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Publication numberUS6216196 B1
Publication typeGrant
Application numberUS 09/312,732
Publication dateApr 10, 2001
Filing dateMay 14, 1999
Priority dateMay 14, 1999
Fee statusLapsed
Also published asWO2000070435A1
Publication number09312732, 312732, US 6216196 B1, US 6216196B1, US-B1-6216196, US6216196 B1, US6216196B1
InventorsDon Elwell, James Sienicki, Christopher Zimmermann
Original AssigneeAriel Corporation
Export CitationBiBTeX, EndNote, RefMan
External Links: USPTO, USPTO Assignment, Espacenet
System and method for multiple device drivers to arbitrate for a single device
US 6216196 B1
Abstract
A computer system for controlling the operation of a multifunction device, including a central processing unit, a memory device connected to the central processing unit, a plurality of device drivers, wherein each of the plurality of device drivers issues commands to control the multifunction device and an arbitration mechanism connected to the plurality of device drivers and further connected to the multifunction device, wherein commands issued by the plurality of device drivers are received by the arbitration mechanism, and wherein the arbitration mechanism determines a sequence for the commands to be issued to the multifunction device.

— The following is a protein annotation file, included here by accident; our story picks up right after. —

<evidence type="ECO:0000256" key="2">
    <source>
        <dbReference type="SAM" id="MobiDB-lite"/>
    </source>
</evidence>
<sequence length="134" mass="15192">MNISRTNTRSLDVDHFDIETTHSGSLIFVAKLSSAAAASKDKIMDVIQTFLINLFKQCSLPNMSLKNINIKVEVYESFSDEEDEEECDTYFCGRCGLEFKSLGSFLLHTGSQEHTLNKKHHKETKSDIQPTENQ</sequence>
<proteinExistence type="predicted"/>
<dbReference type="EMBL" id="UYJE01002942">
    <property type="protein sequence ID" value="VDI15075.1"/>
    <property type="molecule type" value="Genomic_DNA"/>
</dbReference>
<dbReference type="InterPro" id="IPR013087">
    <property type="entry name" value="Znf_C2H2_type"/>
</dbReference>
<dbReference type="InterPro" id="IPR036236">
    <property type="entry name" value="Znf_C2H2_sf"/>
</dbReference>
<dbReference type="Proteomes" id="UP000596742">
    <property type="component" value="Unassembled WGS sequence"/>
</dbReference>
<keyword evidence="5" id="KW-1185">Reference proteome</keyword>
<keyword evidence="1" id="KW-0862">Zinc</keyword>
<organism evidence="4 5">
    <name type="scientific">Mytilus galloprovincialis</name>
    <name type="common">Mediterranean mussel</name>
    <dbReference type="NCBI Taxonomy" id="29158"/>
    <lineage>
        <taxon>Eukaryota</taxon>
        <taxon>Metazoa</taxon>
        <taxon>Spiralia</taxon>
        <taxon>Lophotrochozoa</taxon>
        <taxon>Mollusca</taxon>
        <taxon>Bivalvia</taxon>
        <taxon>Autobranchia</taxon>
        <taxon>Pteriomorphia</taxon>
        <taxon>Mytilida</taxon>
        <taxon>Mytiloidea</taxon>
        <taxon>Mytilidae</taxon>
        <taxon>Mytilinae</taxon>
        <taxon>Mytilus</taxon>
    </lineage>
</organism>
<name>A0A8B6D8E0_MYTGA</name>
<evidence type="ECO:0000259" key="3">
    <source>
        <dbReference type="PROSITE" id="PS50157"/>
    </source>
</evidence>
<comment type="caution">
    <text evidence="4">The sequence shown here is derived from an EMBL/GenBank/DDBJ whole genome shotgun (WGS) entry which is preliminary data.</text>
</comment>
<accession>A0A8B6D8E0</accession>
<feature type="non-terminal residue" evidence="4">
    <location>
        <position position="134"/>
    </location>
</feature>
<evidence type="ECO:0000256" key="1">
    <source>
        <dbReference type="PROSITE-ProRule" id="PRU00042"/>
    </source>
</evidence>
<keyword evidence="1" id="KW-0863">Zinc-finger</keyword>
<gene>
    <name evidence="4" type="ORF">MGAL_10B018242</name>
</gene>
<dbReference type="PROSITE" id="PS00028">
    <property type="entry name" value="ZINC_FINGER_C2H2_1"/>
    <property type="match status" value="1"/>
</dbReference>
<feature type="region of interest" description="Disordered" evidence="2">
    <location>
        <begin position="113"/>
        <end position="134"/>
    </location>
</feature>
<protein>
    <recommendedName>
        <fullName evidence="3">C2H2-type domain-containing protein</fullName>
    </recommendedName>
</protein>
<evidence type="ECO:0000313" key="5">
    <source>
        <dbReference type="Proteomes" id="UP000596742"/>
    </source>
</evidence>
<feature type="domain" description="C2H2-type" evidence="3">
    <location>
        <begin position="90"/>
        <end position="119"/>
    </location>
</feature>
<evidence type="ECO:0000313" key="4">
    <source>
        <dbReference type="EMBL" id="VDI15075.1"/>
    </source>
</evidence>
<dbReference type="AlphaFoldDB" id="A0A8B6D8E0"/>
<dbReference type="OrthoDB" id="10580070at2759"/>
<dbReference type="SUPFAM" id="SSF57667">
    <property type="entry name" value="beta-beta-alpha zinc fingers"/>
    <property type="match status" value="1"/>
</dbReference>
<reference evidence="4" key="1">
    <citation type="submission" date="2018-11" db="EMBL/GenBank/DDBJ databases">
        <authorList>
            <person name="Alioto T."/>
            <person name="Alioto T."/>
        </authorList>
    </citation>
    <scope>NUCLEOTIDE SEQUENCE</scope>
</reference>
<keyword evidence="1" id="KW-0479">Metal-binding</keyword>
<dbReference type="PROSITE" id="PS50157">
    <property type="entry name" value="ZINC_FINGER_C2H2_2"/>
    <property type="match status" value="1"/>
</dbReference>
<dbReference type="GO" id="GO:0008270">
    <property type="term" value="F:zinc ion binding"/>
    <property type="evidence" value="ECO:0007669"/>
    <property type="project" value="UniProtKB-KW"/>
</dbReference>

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Claims(26)
What is claimed is:
1. A computer system for controlling the operation of a multifunction device, comprising:
a central processing unit;
a memory device connected to the central processing unit;
a plurality of device drivers, wherein each of the plurality of device drivers issues commands to control the multifunction device; and
an arbitration mechanism connected to the plurality of device drivers and further connected to the multifunction device, wherein commands issued by the plurality of device drivers are received by the arbitration mechanism, and wherein the arbitration mechanism determines a sequence for the commands to be issued to the multifunction device.